Les Lambert, Wangaratta, VIC



South Australia's Kangaroo Island is a knockout with its Sea Dragon Lodge and Villas falling into the same category. We stayed in one of the villas earlier this year and they are truly fabulous with kangaroos and a myriad of birds are frequent visitors. The vistas from the balcony of the ocean and mainland are unforgettable. But I would like to point out Sea Dragon is located more than 20 kilometres from Penneshaw village, the closest shops, and 17 of those kilometres are on a dirt road. My advice is take everything you need because supplies are a long drive from your accommodation.

Helen Watson, Mortdale, NSW


With the relaxing (hopefully) of restrictive measures forecast by the NSW Premier to reward fully vaccinated people to attend bars and restaurants, should this not also apply to cruise ships, which are, after all, floating versions of the land variety? If this gives the impression of self-interest, you had better believe it as I miss my cruising. One can also bet that cruise lines will impose strict provisions for passengers boarding. What is good for one is good for another.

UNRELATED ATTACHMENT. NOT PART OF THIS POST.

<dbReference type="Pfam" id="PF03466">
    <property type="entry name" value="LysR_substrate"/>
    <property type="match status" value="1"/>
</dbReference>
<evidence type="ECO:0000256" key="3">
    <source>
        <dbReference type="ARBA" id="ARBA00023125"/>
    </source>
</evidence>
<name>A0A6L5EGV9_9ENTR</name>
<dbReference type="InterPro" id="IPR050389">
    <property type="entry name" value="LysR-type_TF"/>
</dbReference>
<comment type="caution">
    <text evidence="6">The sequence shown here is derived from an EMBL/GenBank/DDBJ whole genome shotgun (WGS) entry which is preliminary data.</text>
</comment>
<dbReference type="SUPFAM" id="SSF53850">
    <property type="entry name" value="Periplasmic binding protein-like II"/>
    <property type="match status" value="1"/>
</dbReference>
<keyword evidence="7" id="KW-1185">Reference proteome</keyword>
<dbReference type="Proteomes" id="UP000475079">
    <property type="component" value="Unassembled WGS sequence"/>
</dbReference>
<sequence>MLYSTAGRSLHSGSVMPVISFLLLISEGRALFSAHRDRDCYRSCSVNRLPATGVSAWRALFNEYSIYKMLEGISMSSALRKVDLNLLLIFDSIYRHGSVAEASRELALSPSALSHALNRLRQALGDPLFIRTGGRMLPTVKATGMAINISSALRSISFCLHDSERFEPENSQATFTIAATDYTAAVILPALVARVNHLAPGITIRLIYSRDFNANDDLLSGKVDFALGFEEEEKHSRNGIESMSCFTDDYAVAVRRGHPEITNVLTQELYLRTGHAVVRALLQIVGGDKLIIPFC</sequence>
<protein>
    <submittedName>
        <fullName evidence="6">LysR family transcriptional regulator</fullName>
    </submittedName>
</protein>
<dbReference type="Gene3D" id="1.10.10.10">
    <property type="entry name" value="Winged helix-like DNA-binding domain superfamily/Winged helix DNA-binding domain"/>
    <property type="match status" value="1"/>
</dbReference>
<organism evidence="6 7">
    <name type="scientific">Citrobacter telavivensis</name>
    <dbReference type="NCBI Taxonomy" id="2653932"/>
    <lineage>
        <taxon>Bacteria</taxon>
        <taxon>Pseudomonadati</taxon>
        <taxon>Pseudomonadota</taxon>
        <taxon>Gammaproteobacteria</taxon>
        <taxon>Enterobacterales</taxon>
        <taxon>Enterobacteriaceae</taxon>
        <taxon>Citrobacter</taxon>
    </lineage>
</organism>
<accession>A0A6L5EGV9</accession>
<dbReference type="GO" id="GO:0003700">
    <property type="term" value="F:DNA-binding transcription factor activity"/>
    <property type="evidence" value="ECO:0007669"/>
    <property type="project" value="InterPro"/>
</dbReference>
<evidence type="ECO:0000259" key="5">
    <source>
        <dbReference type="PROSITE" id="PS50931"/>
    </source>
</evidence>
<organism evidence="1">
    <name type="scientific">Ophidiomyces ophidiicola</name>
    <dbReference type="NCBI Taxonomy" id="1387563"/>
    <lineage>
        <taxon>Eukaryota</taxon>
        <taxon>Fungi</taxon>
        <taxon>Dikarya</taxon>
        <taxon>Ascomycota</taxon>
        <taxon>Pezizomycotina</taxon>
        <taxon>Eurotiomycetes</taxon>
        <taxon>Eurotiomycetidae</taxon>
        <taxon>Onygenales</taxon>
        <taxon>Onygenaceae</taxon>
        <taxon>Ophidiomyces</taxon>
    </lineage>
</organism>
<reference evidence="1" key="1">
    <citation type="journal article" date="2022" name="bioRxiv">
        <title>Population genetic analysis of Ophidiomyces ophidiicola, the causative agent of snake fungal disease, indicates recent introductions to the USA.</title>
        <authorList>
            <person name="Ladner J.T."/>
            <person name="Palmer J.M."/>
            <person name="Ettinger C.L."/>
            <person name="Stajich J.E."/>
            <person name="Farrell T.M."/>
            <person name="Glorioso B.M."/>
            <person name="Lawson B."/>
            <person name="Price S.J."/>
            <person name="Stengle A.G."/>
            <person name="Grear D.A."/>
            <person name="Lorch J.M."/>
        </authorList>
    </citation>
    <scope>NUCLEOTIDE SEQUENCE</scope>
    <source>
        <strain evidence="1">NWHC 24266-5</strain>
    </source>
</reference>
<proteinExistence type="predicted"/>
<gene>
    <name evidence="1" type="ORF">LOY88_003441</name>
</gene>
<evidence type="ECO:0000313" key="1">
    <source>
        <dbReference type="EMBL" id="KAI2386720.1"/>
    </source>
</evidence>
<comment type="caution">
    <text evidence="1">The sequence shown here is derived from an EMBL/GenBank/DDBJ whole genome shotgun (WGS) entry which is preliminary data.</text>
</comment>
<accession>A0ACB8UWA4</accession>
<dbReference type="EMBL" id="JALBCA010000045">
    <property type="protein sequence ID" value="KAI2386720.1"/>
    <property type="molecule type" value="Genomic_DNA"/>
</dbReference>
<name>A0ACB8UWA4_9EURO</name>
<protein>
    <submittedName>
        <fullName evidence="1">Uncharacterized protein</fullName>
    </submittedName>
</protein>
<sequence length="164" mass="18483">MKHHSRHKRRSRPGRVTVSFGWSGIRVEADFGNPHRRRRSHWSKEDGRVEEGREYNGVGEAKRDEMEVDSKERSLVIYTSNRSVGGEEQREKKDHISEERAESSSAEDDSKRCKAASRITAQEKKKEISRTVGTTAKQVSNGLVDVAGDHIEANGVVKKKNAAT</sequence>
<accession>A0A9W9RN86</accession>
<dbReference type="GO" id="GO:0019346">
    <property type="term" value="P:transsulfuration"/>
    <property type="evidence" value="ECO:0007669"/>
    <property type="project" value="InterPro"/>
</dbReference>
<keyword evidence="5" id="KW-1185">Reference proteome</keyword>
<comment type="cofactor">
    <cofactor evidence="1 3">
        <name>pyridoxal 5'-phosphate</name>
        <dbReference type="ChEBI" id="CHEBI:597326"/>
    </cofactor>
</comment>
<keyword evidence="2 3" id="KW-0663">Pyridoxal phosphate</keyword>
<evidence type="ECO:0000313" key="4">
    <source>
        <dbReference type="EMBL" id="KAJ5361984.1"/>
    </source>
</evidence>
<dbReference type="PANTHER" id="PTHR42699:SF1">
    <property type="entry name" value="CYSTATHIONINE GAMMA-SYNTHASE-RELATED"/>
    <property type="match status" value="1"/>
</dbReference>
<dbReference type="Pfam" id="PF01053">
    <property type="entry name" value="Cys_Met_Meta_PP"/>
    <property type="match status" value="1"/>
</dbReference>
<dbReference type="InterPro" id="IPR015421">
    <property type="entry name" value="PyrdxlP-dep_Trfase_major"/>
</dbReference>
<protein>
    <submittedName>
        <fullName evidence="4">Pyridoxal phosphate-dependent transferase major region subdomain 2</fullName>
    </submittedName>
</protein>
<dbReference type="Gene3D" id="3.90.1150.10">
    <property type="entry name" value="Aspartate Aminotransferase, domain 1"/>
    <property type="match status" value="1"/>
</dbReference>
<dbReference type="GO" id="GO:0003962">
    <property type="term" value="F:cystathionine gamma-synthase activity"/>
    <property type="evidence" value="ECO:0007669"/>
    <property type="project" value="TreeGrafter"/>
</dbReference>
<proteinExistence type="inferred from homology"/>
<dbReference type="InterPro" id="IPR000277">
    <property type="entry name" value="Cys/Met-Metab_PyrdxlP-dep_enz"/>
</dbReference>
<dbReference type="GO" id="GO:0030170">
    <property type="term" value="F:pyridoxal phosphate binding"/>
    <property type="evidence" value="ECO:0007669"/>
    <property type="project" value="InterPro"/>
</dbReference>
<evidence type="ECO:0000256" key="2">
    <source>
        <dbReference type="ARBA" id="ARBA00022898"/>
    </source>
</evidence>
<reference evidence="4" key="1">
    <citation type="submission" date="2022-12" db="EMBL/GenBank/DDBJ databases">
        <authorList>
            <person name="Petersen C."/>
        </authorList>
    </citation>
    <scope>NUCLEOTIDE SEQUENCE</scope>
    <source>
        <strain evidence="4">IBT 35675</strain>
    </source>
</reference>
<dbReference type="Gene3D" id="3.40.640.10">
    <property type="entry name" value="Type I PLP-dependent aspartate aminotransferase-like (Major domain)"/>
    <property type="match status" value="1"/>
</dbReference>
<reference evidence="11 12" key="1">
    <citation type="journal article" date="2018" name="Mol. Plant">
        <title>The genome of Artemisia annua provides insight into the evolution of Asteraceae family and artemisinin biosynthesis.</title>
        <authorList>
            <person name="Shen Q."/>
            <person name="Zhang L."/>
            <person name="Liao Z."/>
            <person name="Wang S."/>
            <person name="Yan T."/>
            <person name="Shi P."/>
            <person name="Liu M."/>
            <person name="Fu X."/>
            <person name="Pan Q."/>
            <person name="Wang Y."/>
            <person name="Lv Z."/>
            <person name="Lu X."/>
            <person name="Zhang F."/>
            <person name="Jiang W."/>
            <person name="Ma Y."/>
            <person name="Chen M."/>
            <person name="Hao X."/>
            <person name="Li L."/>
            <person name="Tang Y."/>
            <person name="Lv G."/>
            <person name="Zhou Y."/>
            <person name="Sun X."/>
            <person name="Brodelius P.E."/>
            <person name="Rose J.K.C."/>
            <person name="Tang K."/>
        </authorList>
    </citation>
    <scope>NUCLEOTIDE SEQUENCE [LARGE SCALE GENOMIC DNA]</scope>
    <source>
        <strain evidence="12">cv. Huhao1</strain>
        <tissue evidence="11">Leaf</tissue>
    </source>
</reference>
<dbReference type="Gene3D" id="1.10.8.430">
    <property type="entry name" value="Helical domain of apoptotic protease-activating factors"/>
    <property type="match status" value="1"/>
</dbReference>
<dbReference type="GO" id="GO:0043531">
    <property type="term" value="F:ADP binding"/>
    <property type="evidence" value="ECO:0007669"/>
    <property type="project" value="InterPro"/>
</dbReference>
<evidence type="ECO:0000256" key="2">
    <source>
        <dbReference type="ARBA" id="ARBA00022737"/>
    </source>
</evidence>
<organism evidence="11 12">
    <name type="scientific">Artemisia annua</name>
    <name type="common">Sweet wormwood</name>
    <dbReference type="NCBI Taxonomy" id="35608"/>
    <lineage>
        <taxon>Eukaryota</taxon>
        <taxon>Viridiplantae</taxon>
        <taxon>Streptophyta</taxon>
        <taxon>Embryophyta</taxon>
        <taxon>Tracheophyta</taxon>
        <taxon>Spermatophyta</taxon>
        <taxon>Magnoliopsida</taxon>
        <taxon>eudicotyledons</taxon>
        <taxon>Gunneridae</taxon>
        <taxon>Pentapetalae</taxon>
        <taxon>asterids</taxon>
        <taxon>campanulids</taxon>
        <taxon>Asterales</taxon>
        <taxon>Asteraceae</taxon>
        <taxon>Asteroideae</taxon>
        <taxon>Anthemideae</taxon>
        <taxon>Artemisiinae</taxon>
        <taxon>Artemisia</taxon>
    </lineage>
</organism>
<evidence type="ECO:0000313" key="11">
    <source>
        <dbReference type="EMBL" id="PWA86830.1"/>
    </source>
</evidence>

Trevor Denham, West Pennant Hills, NSW


So here's the buzz and I'll try not to drone on, however, I was drawn to Lee Tulloch's column (Traveller, August 21) on culinary nectar like a proverbial bee to a honeypot. On our first, and now perhaps last, trip to Canada in 2015 we stayed at the Fairmont Chateau Whistler Hotel where our Scenic tour allocated us a room that looked out across the lower level where a number of beehives were part of the hotel's herb garden. Originally four beehives were installed in 2013 and now the bees. with some 14 hives, pollinate the flowers in the garden and produce wildflower honey. I guess it gives new meaning to the term "sweet dreams",